But a quick wander when I was getting my car this morning found the main agent. Wellingtons on Battersea Rise. Phone them on 020 7924 4400 and tell them you want to see the 4 bedroom house in Lavender Sweep in their window for 499k. They will verify my story and tell you it went under offer yesterday. I walked in to ask them if it was under offer through them this morning when I saw it in their window and whether they had anything similar.

Unfortunately they told me that it was under offer for 485k which in my opinion is too close to the asking price (and they don't have anything similar BTW - they might tell you they do, but remember bedrooms get rent, so a similar house for 499k with 3 beds is not similar IMO - they tried to tell me about this one).

There are very few places that come close to this place in size & location available locally right now, so it looks like the market is out-bidding me and I will either have to accept paying more for something else, or wait & see if something comes up.

I'm on dial up today, so I won't be able to reply. But I'll check in tonight to see if you verified my story for the others.

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I posted recently that I wasn't looking at a property this afternoon because the market still has a long way to fall and I don't want to lose money.

I have just been told by an Estate Agent that someone else is also not looking at the property this afternoon.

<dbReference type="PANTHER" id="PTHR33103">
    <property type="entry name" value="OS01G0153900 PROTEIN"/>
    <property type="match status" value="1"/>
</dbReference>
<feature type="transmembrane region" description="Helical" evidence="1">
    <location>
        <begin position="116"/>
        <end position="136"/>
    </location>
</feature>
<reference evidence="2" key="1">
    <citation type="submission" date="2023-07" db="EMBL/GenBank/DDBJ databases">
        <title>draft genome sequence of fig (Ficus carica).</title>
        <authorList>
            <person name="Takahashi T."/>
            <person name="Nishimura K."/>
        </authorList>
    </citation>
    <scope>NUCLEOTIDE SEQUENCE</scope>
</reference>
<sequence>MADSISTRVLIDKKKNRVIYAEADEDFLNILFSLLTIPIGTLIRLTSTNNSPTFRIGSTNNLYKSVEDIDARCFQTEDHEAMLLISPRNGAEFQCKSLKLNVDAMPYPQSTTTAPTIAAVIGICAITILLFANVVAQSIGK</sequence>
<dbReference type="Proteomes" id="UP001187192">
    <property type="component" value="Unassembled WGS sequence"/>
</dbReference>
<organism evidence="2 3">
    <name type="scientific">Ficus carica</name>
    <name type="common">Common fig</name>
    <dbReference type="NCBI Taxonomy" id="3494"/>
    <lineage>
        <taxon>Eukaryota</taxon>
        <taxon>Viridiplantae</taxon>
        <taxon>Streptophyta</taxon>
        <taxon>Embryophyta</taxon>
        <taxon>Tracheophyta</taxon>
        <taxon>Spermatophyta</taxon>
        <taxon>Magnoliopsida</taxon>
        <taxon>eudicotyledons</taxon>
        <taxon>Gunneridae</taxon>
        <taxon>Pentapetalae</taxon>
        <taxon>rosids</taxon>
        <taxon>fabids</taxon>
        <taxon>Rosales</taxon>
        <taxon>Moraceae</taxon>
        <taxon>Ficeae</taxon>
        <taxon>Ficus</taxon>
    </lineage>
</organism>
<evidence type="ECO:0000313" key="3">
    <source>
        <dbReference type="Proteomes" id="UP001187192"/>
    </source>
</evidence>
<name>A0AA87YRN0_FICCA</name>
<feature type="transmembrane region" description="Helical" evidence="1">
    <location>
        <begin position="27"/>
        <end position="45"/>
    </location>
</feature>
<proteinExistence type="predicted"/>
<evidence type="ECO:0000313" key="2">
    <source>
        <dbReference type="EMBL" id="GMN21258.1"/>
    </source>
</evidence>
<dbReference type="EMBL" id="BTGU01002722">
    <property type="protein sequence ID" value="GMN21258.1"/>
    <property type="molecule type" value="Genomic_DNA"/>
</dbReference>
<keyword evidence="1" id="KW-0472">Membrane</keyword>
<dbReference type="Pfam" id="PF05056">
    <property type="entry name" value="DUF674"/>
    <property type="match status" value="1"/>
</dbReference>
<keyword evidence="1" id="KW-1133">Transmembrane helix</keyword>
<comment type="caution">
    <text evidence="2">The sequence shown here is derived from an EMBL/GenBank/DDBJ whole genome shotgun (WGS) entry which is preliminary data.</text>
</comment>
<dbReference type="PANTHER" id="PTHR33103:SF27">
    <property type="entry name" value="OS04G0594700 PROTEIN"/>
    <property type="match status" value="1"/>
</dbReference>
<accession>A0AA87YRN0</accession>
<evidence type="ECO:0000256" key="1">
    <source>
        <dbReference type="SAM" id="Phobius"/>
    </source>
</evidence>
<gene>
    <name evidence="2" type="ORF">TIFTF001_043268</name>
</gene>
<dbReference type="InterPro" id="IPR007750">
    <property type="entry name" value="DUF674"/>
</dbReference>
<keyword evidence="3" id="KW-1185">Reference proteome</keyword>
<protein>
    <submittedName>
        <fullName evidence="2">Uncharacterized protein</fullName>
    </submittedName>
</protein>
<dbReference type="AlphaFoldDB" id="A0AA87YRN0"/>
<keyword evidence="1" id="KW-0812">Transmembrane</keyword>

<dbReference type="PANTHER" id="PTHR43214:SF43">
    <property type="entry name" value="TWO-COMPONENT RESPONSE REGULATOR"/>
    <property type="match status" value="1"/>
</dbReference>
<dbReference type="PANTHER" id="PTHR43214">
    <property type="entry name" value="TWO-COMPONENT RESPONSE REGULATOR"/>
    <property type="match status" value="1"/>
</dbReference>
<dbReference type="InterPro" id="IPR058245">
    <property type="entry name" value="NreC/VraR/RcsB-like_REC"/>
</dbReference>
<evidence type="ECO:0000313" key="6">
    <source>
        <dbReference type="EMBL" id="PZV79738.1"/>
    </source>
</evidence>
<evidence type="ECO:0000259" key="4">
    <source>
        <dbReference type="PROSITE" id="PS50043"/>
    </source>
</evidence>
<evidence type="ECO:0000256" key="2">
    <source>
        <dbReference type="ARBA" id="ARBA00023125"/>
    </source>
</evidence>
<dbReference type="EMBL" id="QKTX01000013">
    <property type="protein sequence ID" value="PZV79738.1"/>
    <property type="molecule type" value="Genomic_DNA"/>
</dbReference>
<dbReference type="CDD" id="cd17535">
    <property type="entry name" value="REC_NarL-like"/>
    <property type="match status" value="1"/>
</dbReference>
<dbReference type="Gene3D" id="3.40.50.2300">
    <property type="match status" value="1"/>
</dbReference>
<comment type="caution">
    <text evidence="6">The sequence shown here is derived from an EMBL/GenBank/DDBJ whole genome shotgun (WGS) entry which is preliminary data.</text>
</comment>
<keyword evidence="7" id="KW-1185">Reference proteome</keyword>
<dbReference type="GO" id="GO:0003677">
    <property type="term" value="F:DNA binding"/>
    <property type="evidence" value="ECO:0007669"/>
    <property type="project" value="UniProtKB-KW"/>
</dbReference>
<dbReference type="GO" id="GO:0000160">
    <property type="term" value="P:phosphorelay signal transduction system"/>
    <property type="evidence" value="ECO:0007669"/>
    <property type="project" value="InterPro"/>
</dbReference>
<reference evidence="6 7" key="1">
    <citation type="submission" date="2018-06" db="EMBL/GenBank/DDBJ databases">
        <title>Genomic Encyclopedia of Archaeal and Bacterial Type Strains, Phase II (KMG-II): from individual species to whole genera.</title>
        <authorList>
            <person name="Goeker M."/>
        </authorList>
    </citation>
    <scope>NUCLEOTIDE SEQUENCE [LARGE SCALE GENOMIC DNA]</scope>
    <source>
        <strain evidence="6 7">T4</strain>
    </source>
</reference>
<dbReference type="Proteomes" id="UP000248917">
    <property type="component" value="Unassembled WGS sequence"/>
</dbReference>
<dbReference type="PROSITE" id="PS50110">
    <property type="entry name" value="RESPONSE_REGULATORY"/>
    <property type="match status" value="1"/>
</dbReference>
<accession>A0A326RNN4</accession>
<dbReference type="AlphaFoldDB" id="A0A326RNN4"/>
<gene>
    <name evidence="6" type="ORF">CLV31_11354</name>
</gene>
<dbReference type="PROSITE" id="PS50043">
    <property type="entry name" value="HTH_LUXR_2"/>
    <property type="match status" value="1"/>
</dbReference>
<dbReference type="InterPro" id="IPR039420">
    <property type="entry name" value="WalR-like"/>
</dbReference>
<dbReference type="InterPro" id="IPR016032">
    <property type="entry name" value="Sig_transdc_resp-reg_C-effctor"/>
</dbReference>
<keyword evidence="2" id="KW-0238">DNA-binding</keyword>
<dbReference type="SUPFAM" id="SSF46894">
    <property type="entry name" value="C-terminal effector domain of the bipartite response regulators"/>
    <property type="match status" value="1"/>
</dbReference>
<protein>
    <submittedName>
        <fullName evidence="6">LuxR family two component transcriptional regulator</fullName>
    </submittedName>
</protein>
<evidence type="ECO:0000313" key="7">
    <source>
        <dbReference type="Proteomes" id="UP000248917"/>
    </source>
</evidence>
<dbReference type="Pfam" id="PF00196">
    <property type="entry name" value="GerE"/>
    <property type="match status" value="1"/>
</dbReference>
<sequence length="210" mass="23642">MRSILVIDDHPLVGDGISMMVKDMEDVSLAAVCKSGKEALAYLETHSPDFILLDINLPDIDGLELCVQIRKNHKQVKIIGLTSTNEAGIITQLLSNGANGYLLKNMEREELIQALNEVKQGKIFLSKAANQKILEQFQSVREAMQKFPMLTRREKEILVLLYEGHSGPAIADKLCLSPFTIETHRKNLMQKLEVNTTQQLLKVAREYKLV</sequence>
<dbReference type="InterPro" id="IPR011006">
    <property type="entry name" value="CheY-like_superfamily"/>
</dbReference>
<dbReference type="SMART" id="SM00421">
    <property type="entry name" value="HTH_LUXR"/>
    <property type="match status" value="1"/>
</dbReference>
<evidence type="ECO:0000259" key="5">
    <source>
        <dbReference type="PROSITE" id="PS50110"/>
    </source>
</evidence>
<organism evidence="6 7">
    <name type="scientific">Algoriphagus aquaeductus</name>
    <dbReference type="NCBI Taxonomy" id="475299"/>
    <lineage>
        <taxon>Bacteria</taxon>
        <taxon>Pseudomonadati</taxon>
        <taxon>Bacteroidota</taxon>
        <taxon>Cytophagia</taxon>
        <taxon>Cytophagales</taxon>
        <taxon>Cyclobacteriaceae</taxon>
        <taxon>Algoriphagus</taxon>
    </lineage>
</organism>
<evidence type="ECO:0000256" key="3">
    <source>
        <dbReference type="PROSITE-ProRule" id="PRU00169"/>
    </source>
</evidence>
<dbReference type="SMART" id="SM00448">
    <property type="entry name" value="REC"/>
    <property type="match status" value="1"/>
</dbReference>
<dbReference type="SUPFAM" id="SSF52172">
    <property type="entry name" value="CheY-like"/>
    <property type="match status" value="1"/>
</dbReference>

The Estate Agent indicated that the property that neither of us is going to view this afternoon, which is on the market for £495k (and has been for the last 5 months) may be available for up to 50k less - if someone did actually go and view it.

I don't know what to do now - go and see it or not?

I am sorry if this post does not make much sense - but I didn't start it off.

How did you get to be an HPC veteran with gobblygook like that?

Was that meant to be funny? :blink:

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Just looking at the replies here. You people doubt me too much. It's completely unjustified.

I didn't want to give the details when I was also naming the agent I was using, but since I found the other agent, no problem.

You really would be a lot better off listening to what I say rather than trying to poke holes in it all the time. It does you no benefit.

:(

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Hi LL,

You alwas doubt me & whether I tell the truth or not (yes, you're not the only one  :(  ).